Guided by the question of how can we foster creative capacity in our children?, the Sam Francis Foundation recently hosted a roundtable discussion at the Isabella Stewart Gardner Museum to surface new perspectives on nurturing creativity in learning.
Although some familiar themes emerged in our conversation—the importance of material resources, access to mentorship, and the necessity of safe spaces in which to create—one aspect brought to light was especially compelling: participatory creativity.
The group wrestled with the ways in which popular notions of creativity (ie. the “lone genius”) create unintended barriers for participation for many young people. In response to this dilemma, Project Zero researcher and creativity scholar Edward Clapp argued that we should move away from an individually-based understanding of creativity toward a participatory understanding of creativity:
Maintaining an individual orientation towards creativity is harmful to young people in a few different ways. First, it suggests that some people are more or less creative than others, or that some people are creative whereas other people aren’t. This misconception puts students on false career tracks that don’t take advantage of their potential… in contemporary workplaces, we don’t bring lone geniuses together to solve complex problems, we bring teams of people together to solve problems. If we think of creativity in terms of ideas rather than individuals, we open up the possibility for multiple people with many abilities and perspectives to participate in the creative process.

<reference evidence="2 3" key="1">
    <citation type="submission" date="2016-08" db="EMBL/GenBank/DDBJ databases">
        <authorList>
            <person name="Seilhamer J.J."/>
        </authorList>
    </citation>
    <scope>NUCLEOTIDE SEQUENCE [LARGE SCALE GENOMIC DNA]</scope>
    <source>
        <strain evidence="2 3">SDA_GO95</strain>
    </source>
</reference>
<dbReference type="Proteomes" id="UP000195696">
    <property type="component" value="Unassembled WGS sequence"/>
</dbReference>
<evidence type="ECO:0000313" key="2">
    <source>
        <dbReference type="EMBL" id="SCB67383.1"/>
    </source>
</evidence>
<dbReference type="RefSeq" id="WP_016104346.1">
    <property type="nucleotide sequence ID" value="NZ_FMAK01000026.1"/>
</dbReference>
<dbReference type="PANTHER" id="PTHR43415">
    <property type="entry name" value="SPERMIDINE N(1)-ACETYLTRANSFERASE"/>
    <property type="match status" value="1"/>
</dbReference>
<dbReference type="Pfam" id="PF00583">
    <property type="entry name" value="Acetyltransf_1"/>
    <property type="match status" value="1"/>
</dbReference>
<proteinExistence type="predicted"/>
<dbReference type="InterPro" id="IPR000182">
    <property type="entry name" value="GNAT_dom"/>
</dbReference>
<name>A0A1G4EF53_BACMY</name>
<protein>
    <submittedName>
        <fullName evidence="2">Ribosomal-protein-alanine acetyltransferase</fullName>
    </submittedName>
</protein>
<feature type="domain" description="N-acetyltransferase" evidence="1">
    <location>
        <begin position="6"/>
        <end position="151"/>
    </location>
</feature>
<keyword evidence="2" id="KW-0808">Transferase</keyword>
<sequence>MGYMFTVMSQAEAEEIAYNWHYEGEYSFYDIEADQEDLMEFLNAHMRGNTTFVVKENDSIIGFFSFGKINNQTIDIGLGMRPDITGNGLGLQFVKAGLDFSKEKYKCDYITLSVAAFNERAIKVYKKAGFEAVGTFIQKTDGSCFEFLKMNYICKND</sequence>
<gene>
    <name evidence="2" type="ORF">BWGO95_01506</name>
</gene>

Reframing our understanding of creativity as a social and distributed process, Clapp argues, is a necessary first step in ensuring that a greater number of students can access creative learning experiences and develop their creativity.
Given MCC’s commitment to ensuring that a greater number of our young people have access to creative youth development opportunities, we’re excited by this line of thinking and how participatory approaches to creativity may increase equity throughout the field of creative youth development.
Does this idea of a Participatory Understanding of Creativity resonate with you/your work?